News Night with Talat - 1 (11/12/11)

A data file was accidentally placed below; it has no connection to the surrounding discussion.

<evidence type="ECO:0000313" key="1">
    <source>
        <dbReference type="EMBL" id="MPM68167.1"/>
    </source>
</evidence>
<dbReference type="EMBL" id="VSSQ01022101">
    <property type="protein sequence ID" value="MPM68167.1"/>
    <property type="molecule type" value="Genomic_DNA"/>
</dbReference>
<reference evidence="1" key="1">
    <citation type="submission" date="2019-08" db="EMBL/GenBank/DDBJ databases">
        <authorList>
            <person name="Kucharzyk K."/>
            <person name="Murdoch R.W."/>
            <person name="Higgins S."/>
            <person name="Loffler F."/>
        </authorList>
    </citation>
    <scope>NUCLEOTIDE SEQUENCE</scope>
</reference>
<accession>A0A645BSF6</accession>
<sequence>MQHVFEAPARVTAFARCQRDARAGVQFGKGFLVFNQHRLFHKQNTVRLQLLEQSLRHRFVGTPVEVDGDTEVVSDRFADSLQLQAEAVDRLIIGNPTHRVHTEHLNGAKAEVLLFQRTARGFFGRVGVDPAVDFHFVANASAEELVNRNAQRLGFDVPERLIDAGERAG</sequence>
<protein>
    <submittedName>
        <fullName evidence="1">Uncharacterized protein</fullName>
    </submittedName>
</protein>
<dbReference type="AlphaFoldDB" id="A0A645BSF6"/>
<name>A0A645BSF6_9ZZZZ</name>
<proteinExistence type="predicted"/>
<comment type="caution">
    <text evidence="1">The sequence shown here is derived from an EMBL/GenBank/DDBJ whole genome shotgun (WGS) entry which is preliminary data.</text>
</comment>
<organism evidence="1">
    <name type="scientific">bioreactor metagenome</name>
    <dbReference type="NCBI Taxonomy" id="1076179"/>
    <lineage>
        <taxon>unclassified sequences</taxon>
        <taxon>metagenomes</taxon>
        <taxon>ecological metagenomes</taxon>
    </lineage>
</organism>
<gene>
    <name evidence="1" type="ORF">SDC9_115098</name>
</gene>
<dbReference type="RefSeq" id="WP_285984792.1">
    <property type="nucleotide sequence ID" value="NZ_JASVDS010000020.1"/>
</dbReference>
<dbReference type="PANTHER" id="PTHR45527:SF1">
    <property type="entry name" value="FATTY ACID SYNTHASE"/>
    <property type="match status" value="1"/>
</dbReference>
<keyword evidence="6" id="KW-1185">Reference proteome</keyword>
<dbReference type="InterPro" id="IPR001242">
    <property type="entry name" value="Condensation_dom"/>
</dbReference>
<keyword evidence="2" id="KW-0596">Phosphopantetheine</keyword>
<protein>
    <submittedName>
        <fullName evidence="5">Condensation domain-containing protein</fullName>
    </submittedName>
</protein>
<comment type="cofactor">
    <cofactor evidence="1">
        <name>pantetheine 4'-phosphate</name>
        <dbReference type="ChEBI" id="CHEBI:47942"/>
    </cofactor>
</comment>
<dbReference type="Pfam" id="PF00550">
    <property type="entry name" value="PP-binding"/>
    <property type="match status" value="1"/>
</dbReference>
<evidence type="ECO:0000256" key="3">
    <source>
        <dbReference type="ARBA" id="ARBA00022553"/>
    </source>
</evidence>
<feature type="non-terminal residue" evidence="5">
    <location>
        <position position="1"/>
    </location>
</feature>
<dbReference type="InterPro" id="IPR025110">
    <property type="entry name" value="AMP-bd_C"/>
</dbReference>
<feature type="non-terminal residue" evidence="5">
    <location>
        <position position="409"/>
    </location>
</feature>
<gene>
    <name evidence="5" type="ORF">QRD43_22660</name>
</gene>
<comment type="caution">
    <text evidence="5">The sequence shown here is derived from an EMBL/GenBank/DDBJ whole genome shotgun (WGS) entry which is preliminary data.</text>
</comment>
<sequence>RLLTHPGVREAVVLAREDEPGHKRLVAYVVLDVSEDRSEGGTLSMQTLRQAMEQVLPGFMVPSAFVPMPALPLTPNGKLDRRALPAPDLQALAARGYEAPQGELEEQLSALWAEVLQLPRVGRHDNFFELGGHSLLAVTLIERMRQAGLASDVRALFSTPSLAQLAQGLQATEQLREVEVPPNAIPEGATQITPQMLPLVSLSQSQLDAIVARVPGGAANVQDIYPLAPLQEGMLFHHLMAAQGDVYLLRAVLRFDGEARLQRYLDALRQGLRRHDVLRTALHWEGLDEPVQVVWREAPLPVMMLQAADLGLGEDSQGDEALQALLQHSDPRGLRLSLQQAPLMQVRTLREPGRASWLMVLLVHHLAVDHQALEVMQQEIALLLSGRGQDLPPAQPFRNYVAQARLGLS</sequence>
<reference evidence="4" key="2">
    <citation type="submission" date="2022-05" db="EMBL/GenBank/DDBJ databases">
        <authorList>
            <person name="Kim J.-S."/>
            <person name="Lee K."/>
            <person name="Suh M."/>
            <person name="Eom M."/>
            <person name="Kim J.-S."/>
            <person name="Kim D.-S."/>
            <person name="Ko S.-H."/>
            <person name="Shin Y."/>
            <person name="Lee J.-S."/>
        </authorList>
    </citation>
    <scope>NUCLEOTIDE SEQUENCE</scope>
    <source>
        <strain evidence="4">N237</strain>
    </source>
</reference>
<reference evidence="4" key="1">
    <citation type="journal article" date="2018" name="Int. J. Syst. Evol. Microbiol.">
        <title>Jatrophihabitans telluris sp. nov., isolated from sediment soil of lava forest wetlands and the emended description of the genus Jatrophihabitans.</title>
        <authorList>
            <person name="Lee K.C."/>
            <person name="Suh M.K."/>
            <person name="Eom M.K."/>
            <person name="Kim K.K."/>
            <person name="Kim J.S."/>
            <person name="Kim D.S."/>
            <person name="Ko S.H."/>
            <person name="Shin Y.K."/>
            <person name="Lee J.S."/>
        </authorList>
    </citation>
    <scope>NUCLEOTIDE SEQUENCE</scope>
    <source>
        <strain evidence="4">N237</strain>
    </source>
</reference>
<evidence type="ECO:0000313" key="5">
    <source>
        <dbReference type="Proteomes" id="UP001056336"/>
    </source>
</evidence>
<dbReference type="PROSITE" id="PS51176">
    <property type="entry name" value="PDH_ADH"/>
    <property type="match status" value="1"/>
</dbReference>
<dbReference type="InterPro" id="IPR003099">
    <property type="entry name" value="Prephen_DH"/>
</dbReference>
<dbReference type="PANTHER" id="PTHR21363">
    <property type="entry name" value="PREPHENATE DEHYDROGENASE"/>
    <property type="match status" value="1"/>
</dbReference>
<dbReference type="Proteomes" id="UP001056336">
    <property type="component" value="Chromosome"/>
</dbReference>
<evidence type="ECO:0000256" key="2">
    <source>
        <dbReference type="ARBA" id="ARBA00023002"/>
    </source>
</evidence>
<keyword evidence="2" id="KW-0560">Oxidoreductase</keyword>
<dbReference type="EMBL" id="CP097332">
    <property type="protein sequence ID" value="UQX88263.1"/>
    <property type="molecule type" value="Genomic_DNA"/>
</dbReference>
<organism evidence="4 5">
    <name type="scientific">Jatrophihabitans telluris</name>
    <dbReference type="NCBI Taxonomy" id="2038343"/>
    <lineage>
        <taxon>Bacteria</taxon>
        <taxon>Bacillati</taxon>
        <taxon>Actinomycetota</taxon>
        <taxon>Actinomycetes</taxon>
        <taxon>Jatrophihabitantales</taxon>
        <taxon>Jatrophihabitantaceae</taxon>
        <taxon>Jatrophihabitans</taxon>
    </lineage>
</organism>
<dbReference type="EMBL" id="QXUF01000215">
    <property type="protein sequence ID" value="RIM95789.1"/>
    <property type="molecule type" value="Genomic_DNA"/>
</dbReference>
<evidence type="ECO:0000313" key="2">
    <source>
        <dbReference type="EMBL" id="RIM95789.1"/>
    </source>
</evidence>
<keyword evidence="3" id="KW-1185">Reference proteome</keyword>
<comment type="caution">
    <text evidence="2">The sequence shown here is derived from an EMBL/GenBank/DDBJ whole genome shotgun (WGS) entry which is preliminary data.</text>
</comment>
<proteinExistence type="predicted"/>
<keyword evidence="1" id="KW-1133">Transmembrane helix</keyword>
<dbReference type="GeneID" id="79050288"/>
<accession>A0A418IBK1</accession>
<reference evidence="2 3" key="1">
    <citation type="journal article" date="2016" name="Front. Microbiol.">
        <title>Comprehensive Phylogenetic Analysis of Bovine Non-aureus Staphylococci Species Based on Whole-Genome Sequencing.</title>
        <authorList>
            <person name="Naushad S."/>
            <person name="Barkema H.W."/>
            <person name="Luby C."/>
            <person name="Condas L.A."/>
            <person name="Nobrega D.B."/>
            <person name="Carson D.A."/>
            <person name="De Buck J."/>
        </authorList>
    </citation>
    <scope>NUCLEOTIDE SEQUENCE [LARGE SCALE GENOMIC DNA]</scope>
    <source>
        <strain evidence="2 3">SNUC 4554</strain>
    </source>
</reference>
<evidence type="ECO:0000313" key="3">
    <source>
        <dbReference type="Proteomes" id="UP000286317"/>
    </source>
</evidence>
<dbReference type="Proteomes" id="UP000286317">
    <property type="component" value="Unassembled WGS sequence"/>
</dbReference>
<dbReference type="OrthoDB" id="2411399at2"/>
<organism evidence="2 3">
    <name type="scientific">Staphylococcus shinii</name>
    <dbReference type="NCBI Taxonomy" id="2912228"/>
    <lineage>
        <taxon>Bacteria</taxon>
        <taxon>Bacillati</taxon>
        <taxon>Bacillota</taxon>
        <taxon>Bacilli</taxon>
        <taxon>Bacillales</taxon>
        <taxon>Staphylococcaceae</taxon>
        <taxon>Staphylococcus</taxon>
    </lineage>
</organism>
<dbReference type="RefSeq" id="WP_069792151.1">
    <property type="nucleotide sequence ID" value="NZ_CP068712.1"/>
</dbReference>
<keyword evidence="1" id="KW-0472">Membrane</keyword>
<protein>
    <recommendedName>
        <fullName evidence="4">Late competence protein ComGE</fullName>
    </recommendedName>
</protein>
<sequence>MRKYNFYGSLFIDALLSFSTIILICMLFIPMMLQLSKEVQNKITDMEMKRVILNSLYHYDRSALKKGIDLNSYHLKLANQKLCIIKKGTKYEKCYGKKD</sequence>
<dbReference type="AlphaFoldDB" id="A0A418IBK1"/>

MITHI, Oct 9: Thousands of internally-displaced families living in relief camps or on sand dunes in Thar near Naukot and Kaloi have urged the government and relief agencies to immediately provide tents, food, water and healthcare facilities to the affected people. They also called for a comprehensive survey of losses caused by recent rains and flood. While travelling on the Mithi-Vango, Kaloi-Naukot, Naukot-Mithi roads and some link roads and during recent visits to Kaloi, Naukot and some villages and relief camps, this correspondent saw the entire road network destroyed by rains and portions of the Mithi-Vango road washed away at several places. Scores of villages in the irrigated areas of Kaloi, Bitaro and union councils of Diplo taluka have been cut off from Kaloi, Naukot, Mithi, Badin and other areas. The district administration has failed to drain out water from the Santoro Farm area of Naukot town. Its wholesale market of around 300 shops remains closed. Coaches, buses and trucks cannot use the Naukot road to reach Mithi from Mirpurkhas, Hyderabad, Badin, Karachi or other places. Vehicles are coming to Mithi via Umerkot and Chelhar, which is causing delay in transportation of relief items and other goods. Commuters have to use tractor trolleys or donkey carts to cross the half kilometre of submerged area of Santoro Farm. The authorities have failed to drain out water from the Naukot grid station and power supply to pumping stations for supply of canal water to Mithi remains suspended. The level of water in the Left Bank Outfall Drain, Dhoro Puran and Mehrand Lake near Kaloi continues to be high. Scores of villages around Kaloi, Naukot, Fazal Bhambhro, Nabisar, Talhi, Nafis Nagar, Samaro, Kunri, Jhuddo, Tando Jan Mohammad, Digri, Kot Ghulam Mohammad, Umerkot, Badin and other areas are still submerged in rain and flood water. Almost all the mud houses in these areas have been destroyed, cattle have perished and crops of cotton, sugarcane and vegetables have been damaged. A large number of displaced families is living on the sand dunes of Thar near Kaloi and Naukot or in the poorly-managed relief camps. They are short of food and water and suffering from various diseases. Hundreds of flood-affected people of various villages of Naukot and Kaloi areas are living along the Kaloi-Naukot road with their livestock. Talking to this correspondent in Kaloi, Gomando, Rano, Piro and other haris alleged that landowners were not doing anything to help them in their struggle for survival. They said they had received inadequate ration from an NGO a couple of days ago. “Our Togachi Samo village was submerged at night and we had to abandon it. About 400 families are now living on the road. We got only 40 tents but no relief from the government or any NGO,” said Ayoub, Abdul Majid, Suleman and others. Displaced residents of Ayoub Halo village, now living in relief camps set up in two schools in Kaloi, made similar complaints. They said the camp was dirty and there were no toilets. They are suffering from malaria, diarrhoea, gastroenteritis and skin disease. Ms Hiru, Chibhar Bheel and others living in a relief camp near Naukot fort alleged mismanagement, misappropriation and non-transparency in distribution of relief goods.Meanwhile, Mohammad Khan Loond, finance secretary of the PPP’s Tharparkar chapter, Ali Murad Loond, president of the PPP’s Bolhari union council chapter, and Mohammad Qasim Loond, former nazim of Kaloi UC,said that the district administration and other authorities had ignored the rain-affected areas of Diplo taluka. But district revenue officer Imran Bhatti claimed that the relief operation was going on smoothly and a large number of people living in relief camps or scattered in different places were getting adequate help. He said that the district administration had distributed 15,259 out of the 18,635 tents it had received. Similarly, it had received 106,934 ration bags and so far distributed 73,102 and the process was continuing. REFERENCE: Tharis still awaiting relief on sand dunes By Prem Shivani | From the Newspaper October 10, 2011